Illinois Gay Marriage Vote Too Close to Call

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SPRINGFIELD – According to the Illinois Review, it has been two years since civil unions became an alternative for marriage in Illinois. Since then 11 members in the Illinois Senate and 31 in the House are no longer serving in the legislature. With the next hurdle for GLBT (gays, lesbians, bisexuals and transgenders) activists likely to be voted upon in the Illinois legislature this week, the question observers are asking is, how close are we to legalizing same sex marriage in Illinois?

The January Lame Duck session allows legislation to pass with a simple majority. Over the past few post-election sessions, some of the most controversial bills have been addressed in lame duck, just hours before the newly elected group of legislators is sworn in. The reason? Because passage on controversial issues is easier in lame duck.

While the Democrats have majorities in both Illinois chambers, their caucus members include those that represent downstate conservative districts, whose seats are needed to maintain Democrat majorities. So in both the Senate and the House, bill sponsors of controversial social issues must work to get simple majorities without Downstate Democrats. Sometimes that includes appealing to a more socially-liberal Republican or two to 1.) pass the legislation without the Downstate Dems, and 2.) make the legislation appear as having “bi-partisan support,” something that soothes moderate voters.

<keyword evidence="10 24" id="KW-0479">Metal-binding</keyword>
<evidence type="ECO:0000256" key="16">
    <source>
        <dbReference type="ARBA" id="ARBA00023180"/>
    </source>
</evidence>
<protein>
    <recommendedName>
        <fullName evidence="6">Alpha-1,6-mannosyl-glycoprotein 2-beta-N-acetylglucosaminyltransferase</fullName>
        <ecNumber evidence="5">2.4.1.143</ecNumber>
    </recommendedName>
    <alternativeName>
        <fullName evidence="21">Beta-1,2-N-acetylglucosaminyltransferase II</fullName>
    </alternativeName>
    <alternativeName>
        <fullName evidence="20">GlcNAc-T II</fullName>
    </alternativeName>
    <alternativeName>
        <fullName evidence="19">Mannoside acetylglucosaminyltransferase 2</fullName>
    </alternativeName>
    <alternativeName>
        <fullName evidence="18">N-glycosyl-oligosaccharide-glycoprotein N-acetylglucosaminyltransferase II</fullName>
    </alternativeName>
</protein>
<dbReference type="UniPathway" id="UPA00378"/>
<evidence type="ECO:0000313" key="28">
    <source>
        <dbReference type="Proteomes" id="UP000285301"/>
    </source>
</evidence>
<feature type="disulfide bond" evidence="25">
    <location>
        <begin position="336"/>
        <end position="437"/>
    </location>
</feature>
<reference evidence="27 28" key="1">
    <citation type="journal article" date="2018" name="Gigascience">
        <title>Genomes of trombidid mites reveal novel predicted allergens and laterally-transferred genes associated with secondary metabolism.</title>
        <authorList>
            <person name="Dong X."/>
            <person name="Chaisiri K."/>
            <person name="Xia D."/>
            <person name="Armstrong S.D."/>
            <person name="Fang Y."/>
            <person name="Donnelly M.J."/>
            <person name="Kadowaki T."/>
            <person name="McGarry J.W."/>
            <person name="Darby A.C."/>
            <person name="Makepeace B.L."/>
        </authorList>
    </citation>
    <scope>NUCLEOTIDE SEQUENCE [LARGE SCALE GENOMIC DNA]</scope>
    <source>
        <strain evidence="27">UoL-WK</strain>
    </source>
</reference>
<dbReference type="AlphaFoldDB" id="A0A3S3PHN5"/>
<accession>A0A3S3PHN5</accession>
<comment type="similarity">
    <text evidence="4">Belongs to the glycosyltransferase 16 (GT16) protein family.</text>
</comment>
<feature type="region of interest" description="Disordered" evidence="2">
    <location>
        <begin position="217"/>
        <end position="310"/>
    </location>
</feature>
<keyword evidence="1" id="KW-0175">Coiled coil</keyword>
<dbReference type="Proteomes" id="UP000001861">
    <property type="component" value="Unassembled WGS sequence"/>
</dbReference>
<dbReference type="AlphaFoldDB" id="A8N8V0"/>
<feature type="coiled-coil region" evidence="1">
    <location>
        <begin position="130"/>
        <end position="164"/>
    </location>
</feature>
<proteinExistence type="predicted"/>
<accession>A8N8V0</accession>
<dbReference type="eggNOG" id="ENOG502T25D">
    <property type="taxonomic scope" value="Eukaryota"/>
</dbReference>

The civil union bill SB 1716 fit that pattern. In the Senate, downstate Democrats Gary Forby (Benton), Bill Haine (East Alton), John Sullivan (Quincy) and Chicago area social conservative Democrats Viverito and Meeks all voted “no”,” leaving 27 Democrats supporting the measure. That number alone would have been enough to pass the legislation. However, one Republican State Senator – Dan Rutherford – added the “bipartisan” vote to the Democrats’ victory.

If these four Democrats were opposed in 2010 to the more moderate-sounding “civil unions,” it’s likely they will vote “no” on same sex marriage, but their opinions may have changed over the last two years, as well.

Several 2010 Senate Democrats that voted “yes” on civil unions – Bond, Demuzio, Hendon, Emil Jones II, and Wilhelmi – and Viverito, who voted “no,” are no longer in the Senate. Democrats Emil Jones III, Pat McQuire, Steven Landek and Annazette Collins now fill their seats, along with Republicans Sam McCann and Suzie Schmidt. While all the new Democrats are likely to be “yes” votes on gay marriage, McCann will likely be a “no” vote, and reports are that Schmidt is leaning to vote “yes.” That leaves the count of the newbies similar to the 2010 civil union vote.

But adding to the concern about Suzie Schmidt’s vote is that she will not be returning in 98th General Session, making her a prime lame duck that has nothing to lose with her vote.

Other Senate lame ducks that voted “no” in 2010 include Ron Sandack, John Millner, Carole Pankau, Chris Lauzen and Democrat Rev. James Meeks.

In addition, Senate Minority Leader Chris Radogno (Lemont) has been heavily supported by gay rights groups, who are actively urging the bill’s passage.

From all assessments, the Senate vote could be down to one member, with 29 or 30 “yes” votes.

Illinois Republican Party chairman Pat Brady says he has been urging Senate Republicans to vote “yes” on gay marriage, saying it’s the only “true conservative” position.

Now and in the new session, while the Senate Democrats will hold a super majority, the Downstate Democrats could prevent passage if the Republicans stand firmly opposed.

A Senate victory will increase momentum for the legalization of gay marriage as a nationally-recognized victory for the LGBT movement, and will place pressure on House members to collaborate

Governor Quinn has urged the bill’s passage.

 

Source: http://illinoisreview.typepad.com/illinoisreview/2013/01/by-the-numbers-illinois-gay-marriage-vote-too-close-to-call.html

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